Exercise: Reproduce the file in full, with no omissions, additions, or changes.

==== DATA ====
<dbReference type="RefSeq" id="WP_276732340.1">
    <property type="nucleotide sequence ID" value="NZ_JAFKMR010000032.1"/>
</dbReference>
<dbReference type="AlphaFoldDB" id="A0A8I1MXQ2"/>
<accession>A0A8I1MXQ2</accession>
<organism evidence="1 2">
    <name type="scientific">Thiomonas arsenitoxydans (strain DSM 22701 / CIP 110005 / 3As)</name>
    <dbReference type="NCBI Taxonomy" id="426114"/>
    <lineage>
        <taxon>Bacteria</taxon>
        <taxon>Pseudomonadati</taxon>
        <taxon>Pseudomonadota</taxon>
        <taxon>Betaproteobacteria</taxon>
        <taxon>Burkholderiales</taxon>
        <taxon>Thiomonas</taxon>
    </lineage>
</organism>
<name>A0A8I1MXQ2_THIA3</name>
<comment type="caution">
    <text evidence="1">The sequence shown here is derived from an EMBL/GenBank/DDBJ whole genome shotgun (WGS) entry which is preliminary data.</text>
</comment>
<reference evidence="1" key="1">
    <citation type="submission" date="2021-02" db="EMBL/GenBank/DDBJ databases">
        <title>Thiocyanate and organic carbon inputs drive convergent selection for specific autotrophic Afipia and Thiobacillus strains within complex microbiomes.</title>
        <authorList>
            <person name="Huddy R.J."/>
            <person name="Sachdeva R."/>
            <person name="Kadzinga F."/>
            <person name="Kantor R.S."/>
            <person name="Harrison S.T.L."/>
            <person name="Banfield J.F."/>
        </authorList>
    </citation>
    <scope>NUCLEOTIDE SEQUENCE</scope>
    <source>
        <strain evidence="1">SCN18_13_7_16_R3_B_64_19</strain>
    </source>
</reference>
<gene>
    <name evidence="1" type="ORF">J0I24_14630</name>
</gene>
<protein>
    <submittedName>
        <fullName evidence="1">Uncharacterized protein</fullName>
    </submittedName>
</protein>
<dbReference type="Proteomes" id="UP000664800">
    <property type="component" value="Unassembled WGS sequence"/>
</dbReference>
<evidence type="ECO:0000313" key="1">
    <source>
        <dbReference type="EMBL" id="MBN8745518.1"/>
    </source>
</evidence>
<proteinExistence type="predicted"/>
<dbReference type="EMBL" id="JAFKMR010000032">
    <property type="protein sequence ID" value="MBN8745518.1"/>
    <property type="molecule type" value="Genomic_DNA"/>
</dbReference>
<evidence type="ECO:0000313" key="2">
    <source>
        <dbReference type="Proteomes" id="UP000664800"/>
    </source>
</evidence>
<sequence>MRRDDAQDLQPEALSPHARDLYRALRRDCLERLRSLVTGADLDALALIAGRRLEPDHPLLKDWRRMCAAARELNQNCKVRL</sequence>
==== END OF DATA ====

<dbReference type="RefSeq" id="WP_276732340.1">
    <property type="nucleotide sequence ID" value="NZ_JAFKMR010000032.1"/>
</dbReference>
<dbReference type="AlphaFoldDB" id="A0A8I1MXQ2"/>
<accession>A0A8I1MXQ2</accession>
<organism evidence="1 2">
    <name type="scientific">Thiomonas arsenitoxydans (strain DSM 22701 / CIP 110005 / 3As)</name>
    <dbReference type="NCBI Taxonomy" id="426114"/>
    <lineage>
        <taxon>Bacteria</taxon>
        <taxon>Pseudomonadati</taxon>
        <taxon>Pseudomonadota</taxon>
        <taxon>Betaproteobacteria</taxon>
        <taxon>Burkholderiales</taxon>
        <taxon>Thiomonas</taxon>
    </lineage>
</organism>
<name>A0A8I1MXQ2_THIA3</name>
<comment type="caution">
    <text evidence="1">The sequence shown here is derived from an EMBL/GenBank/DDBJ whole genome shotgun (WGS) entry which is preliminary data.</text>
</comment>
<reference evidence="1" key="1">
    <citation type="submission" date="2021-02" db="EMBL/GenBank/DDBJ databases">
        <title>Thiocyanate and organic carbon inputs drive convergent selection for specific autotrophic Afipia and Thiobacillus strains within complex microbiomes.</title>
        <authorList>
            <person name="Huddy R.J."/>
            <person name="Sachdeva R."/>
            <person name="Kadzinga F."/>
            <person name="Kantor R.S."/>
            <person name="Harrison S.T.L."/>
            <person name="Banfield J.F."/>
        </authorList>
    </citation>
    <scope>NUCLEOTIDE SEQUENCE</scope>
    <source>
        <strain evidence="1">SCN18_13_7_16_R3_B_64_19</strain>
    </source>
</reference>
<gene>
    <name evidence="1" type="ORF">J0I24_14630</name>
</gene>
<protein>
    <submittedName>
        <fullName evidence="1">Uncharacterized protein</fullName>
    </submittedName>
</protein>
<dbReference type="Proteomes" id="UP000664800">
    <property type="component" value="Unassembled WGS sequence"/>
</dbReference>
<evidence type="ECO:0000313" key="1">
    <source>
        <dbReference type="EMBL" id="MBN8745518.1"/>
    </source>
</evidence>
<proteinExistence type="predicted"/>
<dbReference type="EMBL" id="JAFKMR010000032">
    <property type="protein sequence ID" value="MBN8745518.1"/>
    <property type="molecule type" value="Genomic_DNA"/>
</dbReference>
<evidence type="ECO:0000313" key="2">
    <source>
        <dbReference type="Proteomes" id="UP000664800"/>
    </source>
</evidence>
<sequence>MRRDDAQDLQPEALSPHARDLYRALRRDCLERLRSLVTGADLDALALIAGRRLEPDHPLLKDWRRMCAAARELNQNCKVRL</sequence>